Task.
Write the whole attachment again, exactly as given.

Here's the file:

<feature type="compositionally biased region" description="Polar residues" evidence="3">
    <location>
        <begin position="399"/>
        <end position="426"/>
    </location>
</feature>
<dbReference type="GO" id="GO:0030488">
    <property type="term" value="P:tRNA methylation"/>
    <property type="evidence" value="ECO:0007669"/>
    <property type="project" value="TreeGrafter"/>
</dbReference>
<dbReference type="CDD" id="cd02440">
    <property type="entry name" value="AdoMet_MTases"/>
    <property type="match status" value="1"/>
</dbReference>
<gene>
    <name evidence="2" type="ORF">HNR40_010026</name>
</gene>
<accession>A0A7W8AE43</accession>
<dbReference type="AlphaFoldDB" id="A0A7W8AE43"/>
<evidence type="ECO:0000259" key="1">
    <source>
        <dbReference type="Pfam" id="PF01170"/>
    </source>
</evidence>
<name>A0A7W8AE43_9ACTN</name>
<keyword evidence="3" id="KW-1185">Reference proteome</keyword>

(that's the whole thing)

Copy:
<feature type="compositionally biased region" description="Polar residues" evidence="3">
    <location>
        <begin position="399"/>
        <end position="426"/>
    </location>
</feature>
<dbReference type="GO" id="GO:0030488">
    <property type="term" value="P:tRNA methylation"/>
    <property type="evidence" value="ECO:0007669"/>
    <property type="project" value="TreeGrafter"/>
</dbReference>
<dbReference type="CDD" id="cd02440">
    <property type="entry name" value="AdoMet_MTases"/>
    <property type="match status" value="1"/>
</dbReference>
<gene>
    <name evidence="2" type="ORF">HNR40_010026</name>
</gene>
<accession>A0A7W8AE43</accession>
<dbReference type="AlphaFoldDB" id="A0A7W8AE43"/>
<evidence type="ECO:0000259" key="1">
    <source>
        <dbReference type="Pfam" id="PF01170"/>
    </source>
</evidence>
<name>A0A7W8AE43_9ACTN</name>
<keyword evidence="3" id="KW-1185">Reference proteome</keyword>